Death of an Avid Reader

Death of an Avid Reader

The sixth Kate Shackleton novel, Death of an Avid Reader, was published on 2 October. On Saturday, 4 October, we had a celebration in the Leeds Library, where much of the story is set. This is a grand old library, established by private subscription in 1768 and occupying its present premises since 1808. To enter its elegant portal and climb the broad staircase (or take the stair lift – it does have modern amenities!) is to step back in time.

Leeds Library launch Death of a Avid Reader (640x480)

Browsing the balcony shelves I have come across books that are a boon to me when writing about the 1920s.Sometimes unwanted books are sold in the lobby. I recently bought for ten pence (original price two shillings and sixpence) Cloak Without Dagger the personal story of Sir Percy Sillitoe, the Chief Constable who became Director-General of M.I.5. It’s full of fascinating insights into policing during my period, including the snippet that constables were likely to be posted where they could be of most use to local landowners in deterring poachers. Constables also accepted tips from their betters, until Percy Sillitoe put a stop to the practice.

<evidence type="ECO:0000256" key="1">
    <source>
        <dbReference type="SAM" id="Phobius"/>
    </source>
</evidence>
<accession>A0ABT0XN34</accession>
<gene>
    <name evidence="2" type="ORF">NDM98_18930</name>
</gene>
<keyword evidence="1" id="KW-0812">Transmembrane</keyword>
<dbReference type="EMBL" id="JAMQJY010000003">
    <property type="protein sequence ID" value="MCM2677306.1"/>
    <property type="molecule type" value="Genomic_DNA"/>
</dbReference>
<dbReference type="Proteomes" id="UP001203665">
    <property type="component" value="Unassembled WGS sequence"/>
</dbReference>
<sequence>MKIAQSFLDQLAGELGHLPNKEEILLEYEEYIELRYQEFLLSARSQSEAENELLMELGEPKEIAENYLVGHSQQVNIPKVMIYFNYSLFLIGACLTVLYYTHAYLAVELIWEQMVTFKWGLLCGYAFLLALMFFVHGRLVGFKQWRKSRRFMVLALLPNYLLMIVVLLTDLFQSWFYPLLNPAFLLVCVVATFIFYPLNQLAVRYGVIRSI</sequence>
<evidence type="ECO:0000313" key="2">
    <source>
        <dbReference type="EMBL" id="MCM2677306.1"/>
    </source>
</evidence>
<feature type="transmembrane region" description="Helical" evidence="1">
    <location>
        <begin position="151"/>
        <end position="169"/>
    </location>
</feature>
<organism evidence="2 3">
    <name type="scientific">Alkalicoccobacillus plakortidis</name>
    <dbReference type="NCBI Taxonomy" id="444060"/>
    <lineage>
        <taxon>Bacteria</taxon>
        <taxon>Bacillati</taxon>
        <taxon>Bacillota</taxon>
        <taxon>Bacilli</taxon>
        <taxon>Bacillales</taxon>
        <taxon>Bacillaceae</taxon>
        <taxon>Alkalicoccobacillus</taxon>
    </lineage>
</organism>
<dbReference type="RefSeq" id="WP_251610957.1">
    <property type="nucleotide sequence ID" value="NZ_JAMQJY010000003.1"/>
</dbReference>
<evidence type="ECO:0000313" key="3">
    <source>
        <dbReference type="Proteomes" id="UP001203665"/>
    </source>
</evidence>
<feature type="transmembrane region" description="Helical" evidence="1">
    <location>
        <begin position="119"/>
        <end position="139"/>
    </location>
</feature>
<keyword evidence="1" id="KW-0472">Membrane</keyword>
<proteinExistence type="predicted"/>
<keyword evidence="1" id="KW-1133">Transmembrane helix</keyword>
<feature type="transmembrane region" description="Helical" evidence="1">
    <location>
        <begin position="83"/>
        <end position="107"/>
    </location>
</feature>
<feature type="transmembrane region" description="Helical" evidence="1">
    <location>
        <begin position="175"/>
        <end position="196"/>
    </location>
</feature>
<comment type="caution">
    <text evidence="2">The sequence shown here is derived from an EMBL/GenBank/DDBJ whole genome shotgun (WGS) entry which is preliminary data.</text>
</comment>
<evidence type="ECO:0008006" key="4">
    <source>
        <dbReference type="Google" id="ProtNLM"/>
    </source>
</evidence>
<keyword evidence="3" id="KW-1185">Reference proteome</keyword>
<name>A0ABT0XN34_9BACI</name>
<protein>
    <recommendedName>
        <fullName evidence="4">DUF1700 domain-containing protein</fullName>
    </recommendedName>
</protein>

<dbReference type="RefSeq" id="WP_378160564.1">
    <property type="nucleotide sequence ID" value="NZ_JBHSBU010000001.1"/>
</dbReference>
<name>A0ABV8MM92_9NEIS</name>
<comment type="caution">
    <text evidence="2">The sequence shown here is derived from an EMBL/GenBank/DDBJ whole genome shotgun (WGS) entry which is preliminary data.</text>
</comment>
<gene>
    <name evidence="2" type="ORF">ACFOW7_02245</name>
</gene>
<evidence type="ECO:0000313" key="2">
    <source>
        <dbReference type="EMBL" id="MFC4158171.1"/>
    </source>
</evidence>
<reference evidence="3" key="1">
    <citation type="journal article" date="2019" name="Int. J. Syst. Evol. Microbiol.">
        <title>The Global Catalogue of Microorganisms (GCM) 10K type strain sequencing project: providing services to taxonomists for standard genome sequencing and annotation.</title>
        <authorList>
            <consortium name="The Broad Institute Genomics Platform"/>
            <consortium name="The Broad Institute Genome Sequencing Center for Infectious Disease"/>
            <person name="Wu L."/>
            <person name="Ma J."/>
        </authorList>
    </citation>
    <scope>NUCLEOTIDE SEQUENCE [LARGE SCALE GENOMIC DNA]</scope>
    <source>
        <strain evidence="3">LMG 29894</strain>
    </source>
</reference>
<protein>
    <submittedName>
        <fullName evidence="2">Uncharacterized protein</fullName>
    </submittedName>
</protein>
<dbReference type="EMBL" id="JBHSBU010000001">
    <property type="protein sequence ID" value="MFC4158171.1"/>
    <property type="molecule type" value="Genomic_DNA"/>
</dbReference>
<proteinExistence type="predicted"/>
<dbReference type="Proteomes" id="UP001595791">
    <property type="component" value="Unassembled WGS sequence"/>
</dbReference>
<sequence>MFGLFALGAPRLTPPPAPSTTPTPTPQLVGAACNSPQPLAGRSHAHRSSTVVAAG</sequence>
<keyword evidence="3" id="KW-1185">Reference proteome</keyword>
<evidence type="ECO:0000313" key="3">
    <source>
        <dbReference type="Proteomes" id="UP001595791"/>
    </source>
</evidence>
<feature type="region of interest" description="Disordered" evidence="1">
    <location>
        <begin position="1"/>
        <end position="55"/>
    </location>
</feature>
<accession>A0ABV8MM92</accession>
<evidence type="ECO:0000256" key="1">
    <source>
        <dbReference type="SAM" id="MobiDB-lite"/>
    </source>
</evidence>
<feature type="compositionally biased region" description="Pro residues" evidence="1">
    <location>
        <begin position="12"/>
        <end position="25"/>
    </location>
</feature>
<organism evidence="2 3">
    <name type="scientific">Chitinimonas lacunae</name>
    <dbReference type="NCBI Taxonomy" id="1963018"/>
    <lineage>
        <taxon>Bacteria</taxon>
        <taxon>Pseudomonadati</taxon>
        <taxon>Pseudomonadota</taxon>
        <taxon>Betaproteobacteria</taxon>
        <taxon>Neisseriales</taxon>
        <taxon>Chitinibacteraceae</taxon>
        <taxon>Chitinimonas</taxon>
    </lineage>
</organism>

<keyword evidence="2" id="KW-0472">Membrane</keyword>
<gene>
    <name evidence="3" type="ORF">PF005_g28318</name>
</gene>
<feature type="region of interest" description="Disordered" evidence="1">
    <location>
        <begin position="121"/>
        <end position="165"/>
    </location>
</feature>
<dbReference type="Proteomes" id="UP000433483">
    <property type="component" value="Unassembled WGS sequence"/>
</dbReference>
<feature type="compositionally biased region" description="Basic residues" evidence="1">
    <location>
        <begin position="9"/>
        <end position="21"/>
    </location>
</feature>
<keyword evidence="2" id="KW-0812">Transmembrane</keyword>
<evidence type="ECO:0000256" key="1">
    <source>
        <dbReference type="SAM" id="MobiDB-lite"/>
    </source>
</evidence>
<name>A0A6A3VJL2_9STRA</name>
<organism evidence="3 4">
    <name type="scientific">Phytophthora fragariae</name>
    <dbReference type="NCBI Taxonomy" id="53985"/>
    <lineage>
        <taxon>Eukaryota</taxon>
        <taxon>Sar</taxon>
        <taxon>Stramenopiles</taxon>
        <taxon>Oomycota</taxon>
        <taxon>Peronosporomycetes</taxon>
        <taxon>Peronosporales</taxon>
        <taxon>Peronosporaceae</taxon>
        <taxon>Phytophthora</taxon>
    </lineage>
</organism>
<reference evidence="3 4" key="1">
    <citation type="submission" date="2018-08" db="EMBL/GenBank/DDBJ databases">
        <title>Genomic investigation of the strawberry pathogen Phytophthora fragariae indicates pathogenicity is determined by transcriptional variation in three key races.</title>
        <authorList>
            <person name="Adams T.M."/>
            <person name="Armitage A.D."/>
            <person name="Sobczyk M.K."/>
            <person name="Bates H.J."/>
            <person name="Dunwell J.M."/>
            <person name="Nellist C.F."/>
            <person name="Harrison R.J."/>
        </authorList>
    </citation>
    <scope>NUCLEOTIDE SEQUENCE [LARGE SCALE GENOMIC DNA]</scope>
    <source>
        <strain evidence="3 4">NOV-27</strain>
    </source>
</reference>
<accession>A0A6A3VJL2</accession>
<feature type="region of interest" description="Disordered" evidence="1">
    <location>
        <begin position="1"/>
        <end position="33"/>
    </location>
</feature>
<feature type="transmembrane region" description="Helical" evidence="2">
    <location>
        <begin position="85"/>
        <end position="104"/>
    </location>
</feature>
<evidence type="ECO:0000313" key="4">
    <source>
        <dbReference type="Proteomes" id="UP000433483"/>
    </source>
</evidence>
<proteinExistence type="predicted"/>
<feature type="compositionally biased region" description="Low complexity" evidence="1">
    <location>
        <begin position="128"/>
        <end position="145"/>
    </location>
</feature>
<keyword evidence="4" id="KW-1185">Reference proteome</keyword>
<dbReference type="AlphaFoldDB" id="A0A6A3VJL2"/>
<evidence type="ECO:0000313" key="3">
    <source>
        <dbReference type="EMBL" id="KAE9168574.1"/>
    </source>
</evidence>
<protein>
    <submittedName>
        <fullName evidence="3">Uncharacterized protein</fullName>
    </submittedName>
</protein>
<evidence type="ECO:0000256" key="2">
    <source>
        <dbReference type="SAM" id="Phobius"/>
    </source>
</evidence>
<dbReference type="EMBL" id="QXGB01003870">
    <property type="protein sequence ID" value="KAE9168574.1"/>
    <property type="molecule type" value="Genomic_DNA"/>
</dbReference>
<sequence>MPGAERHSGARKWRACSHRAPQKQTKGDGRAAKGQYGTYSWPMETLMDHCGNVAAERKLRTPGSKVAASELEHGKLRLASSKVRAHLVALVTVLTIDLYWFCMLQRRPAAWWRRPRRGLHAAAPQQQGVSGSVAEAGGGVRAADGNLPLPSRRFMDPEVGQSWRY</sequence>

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For the launch party, a friend baked a 14” x 14” delicious fruitcake, iced with the book jacket. She cut me the piece with my name, which was so big that I shared it with three friends in the Art Gallery Tiled Café afterwards.

Death of an Avid Reader as an iced fruitcake (2)

The publishers arranged a blog tour and there have been lots of good comments about Death of an Avid Reader. Yesterday Barry Turner, who reviews for the Daily Mail wrote:

I have enjoyed all five Kate Shackleton books but this is the best so far. Frances Brody has made it to the top rank of crime writers.

I always read comments from readers to see whether there’s something I should consider. I’m still pondering the email from an American reader who said, “Find that woman a good man.” And I’m reeling from the remark of a friend who emailed me this week to say that she had finished reading DOAAR and it was hard for her to believe that Kate Shackleton isn’t real. Kate, not real?! Next she’ll be telling me there’s no Santa Claus.


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